Buying olive oil seems to be fraught with more danger than it needs to be. You have to consider which type you get, where it’s from, why something can be “extra” virgin, how it was pressed, and how long it was sitting on the store shelf — and that’s all before it gets into your home where you have to be careful where you store it and for how long.

I just want to dunk my bread in something delicious.

A new company out of Israel is looking to change all that hubbub by bringing fresh olive oil to your countertop. The Olive X-Press is roughly the size of a blender and uses a cold press to turn 3 kilograms (6.61 lbs) of olives into 500 CCs (16 fl. oz.) of olive oil in roughly 45 minutes. While still in the prototype stage, the Olive X-Press is now fully funded, having raised $386,000 on the Israeli investor platform ExitValley. This money is in addition to a $1.5 million early seed investment.

According to supporting investment materials on the Olive X-Press’ investment page, the global olive oil market is $10 billion, which is mostly supermarkets. The problem is that olives have a very short harvest window, and an even shorter shelf-life so the oil you buy at the store year round has probably already begun degrading. To extend the olives’ shelf-life, the company has come up with Olive X-Tend, an organic treatment (no more details on that) and vacuum seals them so they last for more than a year.

Once at market, Olive X-Press plans to make money through a combination of device sales to the consumer and small businesses (delis, grocers, etc.), as well as a subscription service to get fresh olives delivered to your doorstep. The target price point for the Olive X-Press is $299, with bags of 3kg olives costing $7 – $10 each. The company holds three patents for the device, and plans to go into commercial production of the home machine in 2019. They’ll follow that up six months later with a larger scale machine for supermarkets.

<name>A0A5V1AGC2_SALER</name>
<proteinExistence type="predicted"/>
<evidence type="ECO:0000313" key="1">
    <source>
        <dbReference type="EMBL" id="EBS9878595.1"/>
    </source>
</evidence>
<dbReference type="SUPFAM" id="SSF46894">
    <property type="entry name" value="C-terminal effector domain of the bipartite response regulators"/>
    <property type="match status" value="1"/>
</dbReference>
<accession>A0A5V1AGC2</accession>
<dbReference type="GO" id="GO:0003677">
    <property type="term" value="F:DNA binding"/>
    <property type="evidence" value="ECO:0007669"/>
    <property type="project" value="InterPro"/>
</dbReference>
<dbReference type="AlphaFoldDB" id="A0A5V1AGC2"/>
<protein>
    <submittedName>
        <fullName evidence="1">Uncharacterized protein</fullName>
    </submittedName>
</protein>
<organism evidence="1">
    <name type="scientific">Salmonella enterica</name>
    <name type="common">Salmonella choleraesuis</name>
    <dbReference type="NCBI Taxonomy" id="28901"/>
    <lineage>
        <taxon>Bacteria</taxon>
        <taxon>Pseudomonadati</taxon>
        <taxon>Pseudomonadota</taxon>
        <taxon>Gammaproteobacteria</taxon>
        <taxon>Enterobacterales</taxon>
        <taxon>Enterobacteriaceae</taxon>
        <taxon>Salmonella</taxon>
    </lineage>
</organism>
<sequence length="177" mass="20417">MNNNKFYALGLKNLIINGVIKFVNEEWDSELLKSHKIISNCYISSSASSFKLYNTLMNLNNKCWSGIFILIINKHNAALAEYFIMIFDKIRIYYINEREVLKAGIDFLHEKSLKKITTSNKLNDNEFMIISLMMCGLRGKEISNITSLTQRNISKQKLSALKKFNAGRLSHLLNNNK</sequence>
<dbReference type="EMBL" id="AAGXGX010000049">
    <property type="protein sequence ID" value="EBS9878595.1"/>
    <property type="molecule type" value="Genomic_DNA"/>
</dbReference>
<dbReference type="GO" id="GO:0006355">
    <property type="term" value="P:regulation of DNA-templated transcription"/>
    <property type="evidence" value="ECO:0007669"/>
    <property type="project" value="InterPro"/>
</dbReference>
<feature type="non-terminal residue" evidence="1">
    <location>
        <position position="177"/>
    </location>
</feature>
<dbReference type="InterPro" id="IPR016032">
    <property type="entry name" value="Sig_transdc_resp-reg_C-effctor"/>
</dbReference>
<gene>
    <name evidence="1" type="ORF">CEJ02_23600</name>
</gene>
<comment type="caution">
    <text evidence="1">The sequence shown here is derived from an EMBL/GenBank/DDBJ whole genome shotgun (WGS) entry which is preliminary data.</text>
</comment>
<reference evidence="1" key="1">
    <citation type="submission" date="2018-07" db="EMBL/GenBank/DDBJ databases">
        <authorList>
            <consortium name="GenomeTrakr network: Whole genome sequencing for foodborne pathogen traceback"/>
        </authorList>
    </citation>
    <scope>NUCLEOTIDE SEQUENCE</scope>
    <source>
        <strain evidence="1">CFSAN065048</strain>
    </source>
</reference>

“Fresh” is a hot buzzword right now as new technology enables the production of certain food items to move further away from centralized factories and closer to our homes. You can see this in the coffee world with the recent launches of the Bellwether and Carbine Coffee ventless, electric roasters. These appliances are built so smaller establishments like cafés and bakeries can roast their own coffee beans on-site, to provide maximum freshness and flavor for their customers. And like those endeavors, it seems like the Olive X-Press could find a market in restaurants and cafés looking for higher quality ingredients and a little differentiation.

But the home market is another story. For consumers, the Olive X-Press is more akin to the Bonaverde Berlin, the countertop machine that roasts, grinds and brews coffee. Both are single-use machines that take a long time to create the finished product, and both manufacturers want to sell you the inputs (green coffee beans, raw olives).

This could just be my lazy American bias showing, but while I’m sure fresh olive oil tastes much better, my hunch is that I’d rather just grab a bottle of it from the store, despite all the danger.

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